22. 22. Ask: What is my latency tolerance? ● Publishing Messages ○ How much time can your app tolerate for publishing? ○ What does publish latency look like during an issue? ○ Consider the worst-case scenario when planning ● Consuming Messages ○ Can you run multiple consumers without impacting the service? ● End to End ○ How fast is the whole experience, round trip?
  23. 23. Ask: What level of durability? ● Client ○ Batched VS Unbatched / Streaming ○ Acknowledged writes ● Server ○ Messages held in memory VS disk ○ Messages highly-available? ○ Recover from network partitions safely? ○ At-Most-Once VS At-Least-Once ■ Exactly-Once is something of a myth
  24. 24. Ask: What about throughput? ● How many producing clients do you have ● How many messages per second will they submit ○ Does message size impact performance? ● What size should the cluster be? ○ Super cluster VS specialized clusters ● How many consumers it takes to keep pace ○ With room to grow
  25. 25. Ask: What does failure mean? ● What does a message publishing error mean? ● What does a delay in the processing pipeline mean? ● What does a “lost” or failed message mean? ● What does a total failure of the messaging system mean?
  26. 26. Ask: What behavior do I want? Is it… ● CA? ○ Not distributed, will be difficult to scale past 1 box ○ Traditional RDBMS systems are typically CA ● CP? ○ Good if you need strongly consistent data ○ Partitions can cause data unavailability ● AP? ○ Good if you need complete availability ○ Eventual consistency can often be “good enough”
  27. 27. Okay, so I lied a little bit I’ll give you one recommendation
  28. 28. Do you have... ● Relatively small (< 256kb) message sizes? ● Not so strict (~50ms) latency requirements? ● Throughput on the order of 100m or less per month? ● A tolerance or capability to handle the occasional duplicate message? ● No concern around being locked into a vendor-specific technology?
  29. 29. Go use SNS and SQS immediately Leave here now and just do it It’s easy, it’s cheap (at that scale), and you don’t need to maintain it
  30. 30. Ok, so I picked “something” Anything else to know?
  31. 31. You don’t have to choose just 1 ● It’s a falsehood that you need 1 perfect technology ○ Each has strengths, weaknesses, and ideal use cases ● Don’t be afraid to use something else ○ If you’re lucky, your app lives long enough to see many different infrastructure needs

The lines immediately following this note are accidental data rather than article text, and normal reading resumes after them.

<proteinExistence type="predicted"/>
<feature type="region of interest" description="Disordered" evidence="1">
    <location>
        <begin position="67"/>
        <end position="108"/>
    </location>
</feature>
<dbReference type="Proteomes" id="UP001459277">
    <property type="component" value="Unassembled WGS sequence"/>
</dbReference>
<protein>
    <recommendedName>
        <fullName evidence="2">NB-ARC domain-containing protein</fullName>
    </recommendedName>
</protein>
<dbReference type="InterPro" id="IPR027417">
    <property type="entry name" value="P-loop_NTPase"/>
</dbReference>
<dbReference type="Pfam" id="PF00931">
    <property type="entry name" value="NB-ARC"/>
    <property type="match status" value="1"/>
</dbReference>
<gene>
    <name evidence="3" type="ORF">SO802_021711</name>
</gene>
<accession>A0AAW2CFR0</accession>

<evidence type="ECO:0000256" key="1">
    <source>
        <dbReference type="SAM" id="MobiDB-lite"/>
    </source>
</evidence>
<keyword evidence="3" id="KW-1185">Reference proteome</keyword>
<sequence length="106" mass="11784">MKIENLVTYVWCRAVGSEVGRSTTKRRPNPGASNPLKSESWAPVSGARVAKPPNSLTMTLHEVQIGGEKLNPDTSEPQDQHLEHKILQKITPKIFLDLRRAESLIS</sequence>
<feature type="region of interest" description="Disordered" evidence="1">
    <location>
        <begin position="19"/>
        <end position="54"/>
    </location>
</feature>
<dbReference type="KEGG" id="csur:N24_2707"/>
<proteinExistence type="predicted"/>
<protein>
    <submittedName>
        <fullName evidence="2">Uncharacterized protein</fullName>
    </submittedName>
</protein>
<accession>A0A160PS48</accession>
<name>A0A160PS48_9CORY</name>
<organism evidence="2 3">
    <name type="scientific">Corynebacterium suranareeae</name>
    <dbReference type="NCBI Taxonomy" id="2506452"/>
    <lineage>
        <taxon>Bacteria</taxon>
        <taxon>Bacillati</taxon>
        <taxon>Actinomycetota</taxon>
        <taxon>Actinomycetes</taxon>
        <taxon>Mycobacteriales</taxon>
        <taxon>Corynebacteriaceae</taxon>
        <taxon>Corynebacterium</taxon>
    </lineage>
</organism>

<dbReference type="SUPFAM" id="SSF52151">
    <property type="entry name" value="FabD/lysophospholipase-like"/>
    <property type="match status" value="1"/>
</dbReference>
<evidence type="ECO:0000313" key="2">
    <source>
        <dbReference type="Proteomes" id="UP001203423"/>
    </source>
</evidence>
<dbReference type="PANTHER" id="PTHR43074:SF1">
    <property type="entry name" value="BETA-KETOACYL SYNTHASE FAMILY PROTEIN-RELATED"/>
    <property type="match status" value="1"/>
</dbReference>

32. 32. Avoid direct implementations ● Wrap the notion of Publishing in an interface ○ Most technologies look surprisingly similar to publish ○ You can wrap this in a simple interface, and switch implementations as needed ● Consuming is usually unique per technology ○ Just write a new one ○ Trying to interface this part is probably more trouble than it’s worth ○ Play to the unique strengths of the technology
  33. 33. Interfacing your Messaging choices ● Sending messages is often as simple as a name and a chunk of data ○ Define a simple interface for pushing arbitrary data towards a named endpoint ○ A name and a string of JSON is usually enough to get going ○ At Tapjoy, we use our Chore library to handle abstracting message publishing from messaging technologies ● Destinations are independent from messages ○ You could need to switch sending messages to a new technology ○ You could have 2 or more different systems depending on the information in a given message
  34. 34. How do I change messages safely? ● Wrap messages in a simple envelope ○ Keep metadata about the message distinct from metadata about the event it describes ● Define schemas for message bodies ○ Schemas give you a catalogue of message definitions, and the ability to version them ○ At Tapjoy, we use our TOLL to build endpoint-agnostic clients based on schemas, and register them to use Chore publishers. ● Consumers need older schemas ○ Lets them reason about how to handle older messages ○ Keep a backlog of N older versions, drop support for > N
  35. 35. In Conclusion
  36. 36. Keep in mind ● Distributed Systems - all about tradeoffs ○ Never trade “P” ● Understand your needs ○ Latency, Throughput, Availability, Durability ● Understand how it fits into your architecture ● Interfaces are your friend ○ They can give you a lot of flexibility
  37. 37. Keep in mind ● Use schemas and versioning to support changes to messages themselves ● Just pick something ○ Build a prototype, or two (or three) ○ Your second try will probably go better ○ SNS/SQS is a decent choice, if latency isn’t a concern ● Tapjoy is a great place to work on these kinds of problems at huge scale
  38. 38. Messaging “Just pick something” Sean Kelly @StabbyCutyou